Narcolepsy Network Joins Narcolepsy Community at Historic FDA Public Meeting

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Historic FDA meeting on narcolepsy drug development brings narcolepsy community to FDA to offer candid and emotional remarks on how narcolepsy affects their lives, and on current treatment options.

Narcolepsy Network is a national patient support organization founded in 1986

At a certain point, I had to give up control of my life to narcolepsy. It controls how long I can shop, how long I can read, how long I can work on my computer.

Narcolepsy Network, a national nonprofit organization supporting people with narcolepsy, joined dozens of others from the narcolepsy community at the FDA’s public meeting on narcolepsy drug development. The meeting was held on September 24 at FDA headquarters is Silver Spring, MD.

The public meeting was held as part of the FDA’s Patient-Focused Drug Development Initiative (PFDDI). PFDDI is part of the fifth Prescription Drug User Fee Act (PDUFA V), which was passed by congress and signed into law by the President in July 2012.

The FDA has committed to gather patient perspectives in 20 disease areas through 2015. For each disease area, the agency will conduct a public meeting to discuss the disease and its impact on patients’ daily lives, the types of treatment benefits that matter most to patients, and patients’ perspectives on the adequacy of the available therapies.

Patient points of view shared at the public meeting and through a public docket will provide FDA reviewers with helpful insights when conducting benefit-risk assessments for new drugs to treat narcolepsy. Patient responses could also show the FDA that they need new ways to measure the effectiveness of treatments being reviewed.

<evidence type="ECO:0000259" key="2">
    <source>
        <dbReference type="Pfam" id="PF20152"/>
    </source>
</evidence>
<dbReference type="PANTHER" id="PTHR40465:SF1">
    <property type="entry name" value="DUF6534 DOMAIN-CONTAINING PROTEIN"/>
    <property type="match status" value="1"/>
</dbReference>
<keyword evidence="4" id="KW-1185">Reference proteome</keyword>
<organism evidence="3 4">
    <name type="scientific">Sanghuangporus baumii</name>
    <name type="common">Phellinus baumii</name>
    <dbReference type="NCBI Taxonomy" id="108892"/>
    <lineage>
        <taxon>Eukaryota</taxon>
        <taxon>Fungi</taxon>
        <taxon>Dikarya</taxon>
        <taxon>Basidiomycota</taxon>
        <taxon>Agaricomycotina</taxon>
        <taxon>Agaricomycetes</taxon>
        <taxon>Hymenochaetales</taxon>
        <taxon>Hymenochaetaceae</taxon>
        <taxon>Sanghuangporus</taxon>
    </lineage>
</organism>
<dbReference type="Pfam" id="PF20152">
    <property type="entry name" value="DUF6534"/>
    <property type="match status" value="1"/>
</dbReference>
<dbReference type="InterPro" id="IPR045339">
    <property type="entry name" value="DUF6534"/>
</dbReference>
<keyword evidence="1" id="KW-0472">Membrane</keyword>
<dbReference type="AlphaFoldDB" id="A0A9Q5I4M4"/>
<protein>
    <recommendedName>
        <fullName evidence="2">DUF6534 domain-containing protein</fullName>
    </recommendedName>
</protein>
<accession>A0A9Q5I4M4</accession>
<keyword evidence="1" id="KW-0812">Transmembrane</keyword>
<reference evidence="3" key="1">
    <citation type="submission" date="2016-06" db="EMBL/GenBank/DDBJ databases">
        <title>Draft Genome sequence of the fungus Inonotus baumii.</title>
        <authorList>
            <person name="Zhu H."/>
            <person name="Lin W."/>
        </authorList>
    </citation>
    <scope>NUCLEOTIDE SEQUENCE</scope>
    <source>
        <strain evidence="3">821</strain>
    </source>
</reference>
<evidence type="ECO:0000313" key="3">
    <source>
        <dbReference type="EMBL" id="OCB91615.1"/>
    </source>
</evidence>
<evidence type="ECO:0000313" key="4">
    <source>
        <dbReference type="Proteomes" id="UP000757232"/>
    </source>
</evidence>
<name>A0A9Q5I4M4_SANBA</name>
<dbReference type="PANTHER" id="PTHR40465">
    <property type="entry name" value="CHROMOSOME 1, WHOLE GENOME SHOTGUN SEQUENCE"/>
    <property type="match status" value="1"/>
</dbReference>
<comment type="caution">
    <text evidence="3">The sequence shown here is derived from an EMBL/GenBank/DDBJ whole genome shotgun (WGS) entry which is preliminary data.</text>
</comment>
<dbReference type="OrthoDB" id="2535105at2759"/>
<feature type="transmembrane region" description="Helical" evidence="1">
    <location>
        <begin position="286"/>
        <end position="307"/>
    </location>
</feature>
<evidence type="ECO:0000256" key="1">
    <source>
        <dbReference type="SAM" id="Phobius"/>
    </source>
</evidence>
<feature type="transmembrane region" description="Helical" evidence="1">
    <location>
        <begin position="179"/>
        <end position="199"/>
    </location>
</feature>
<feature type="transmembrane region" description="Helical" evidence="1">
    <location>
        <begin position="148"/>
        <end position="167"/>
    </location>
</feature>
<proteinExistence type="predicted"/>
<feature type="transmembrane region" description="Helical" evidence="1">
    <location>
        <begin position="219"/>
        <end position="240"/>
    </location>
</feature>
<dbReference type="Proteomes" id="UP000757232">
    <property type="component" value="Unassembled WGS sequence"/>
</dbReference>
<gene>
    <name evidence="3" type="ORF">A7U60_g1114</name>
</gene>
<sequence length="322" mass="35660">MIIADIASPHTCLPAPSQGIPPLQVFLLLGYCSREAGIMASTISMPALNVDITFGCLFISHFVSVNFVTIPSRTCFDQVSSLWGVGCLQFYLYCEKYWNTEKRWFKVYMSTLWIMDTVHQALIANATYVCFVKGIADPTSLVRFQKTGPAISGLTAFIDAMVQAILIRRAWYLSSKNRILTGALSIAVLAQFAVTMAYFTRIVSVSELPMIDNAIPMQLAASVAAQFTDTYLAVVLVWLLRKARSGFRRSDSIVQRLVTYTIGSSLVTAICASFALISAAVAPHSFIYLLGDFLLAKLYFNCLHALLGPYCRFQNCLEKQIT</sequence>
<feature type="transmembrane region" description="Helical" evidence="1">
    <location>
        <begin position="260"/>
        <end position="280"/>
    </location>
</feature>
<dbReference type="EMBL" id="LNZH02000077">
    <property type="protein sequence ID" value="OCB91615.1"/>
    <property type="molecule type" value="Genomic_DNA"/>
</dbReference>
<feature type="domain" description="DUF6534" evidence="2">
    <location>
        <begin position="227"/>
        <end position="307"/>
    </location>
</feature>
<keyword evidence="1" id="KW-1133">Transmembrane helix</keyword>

“This meeting is quite an historic event,” said Narcolepsy Network Executive Director Eveline Honig, MD, MPH. “This is one of the first times that the FDA has sought patient input on living with a disease and the available treatments. We are so fortunate that narcolepsy was one of the diseases chosen for this initiative, and we are hopeful that patient input will have a positive influence on the development of new treatments for narcolepsy.”

Narcolepsy is a sleep disorder that impacts one in approximately 2,000 people in the United States. Despite causing excessive daytime sleepiness, which makes it difficult to stay alert on the job, at school or at home, many people are unaware of they have the condition and remain undiagnosed. The disease may also include cataplexy, which causes muscle weakness and can result in momentary paralysis and collapse. While the cause of narcolepsy is not completely understood, current research points to a combination of genetic and environmental factors that influence the immune system.

Approximately 150 people attended the meeting in person with nearly 700 more attending via an Internet webcast. Narcolepsy Network rallied support for the meeting though communication with its extensive network of members, people with narcolepsy, their families and health care professionals. FDA officials have described the strong response to the narcolepsy meeting as unprecedented.

There were two main areas of discussion at the meeting: “disease symptoms and daily impacts that matter most to patients,” and “patients’ perspectives on current approaches to treating narcolepsy.” For each topic, a panel of five patients made prepared statements on the topic, followed by a facilitated discussion with the live and online audiences.

Narcolepsy Network member Fran Rosen, 62, traveled from Florida to attend and was a panelist for the first topic, symptoms and impacts that matter most to patients. Like many speakers at the meeting, Rosen identified Excessive Daytime Sleepiness (EDS) as the most problematic symptom for her.

“At a certain point, I had to give up control of my life to narcolepsy. It controls how long I can shop, how long I can read, how long I can work on my computer,” Rosen said. “Can I go to the party, will I be able to stay up during the meeting, am I able to drive today?”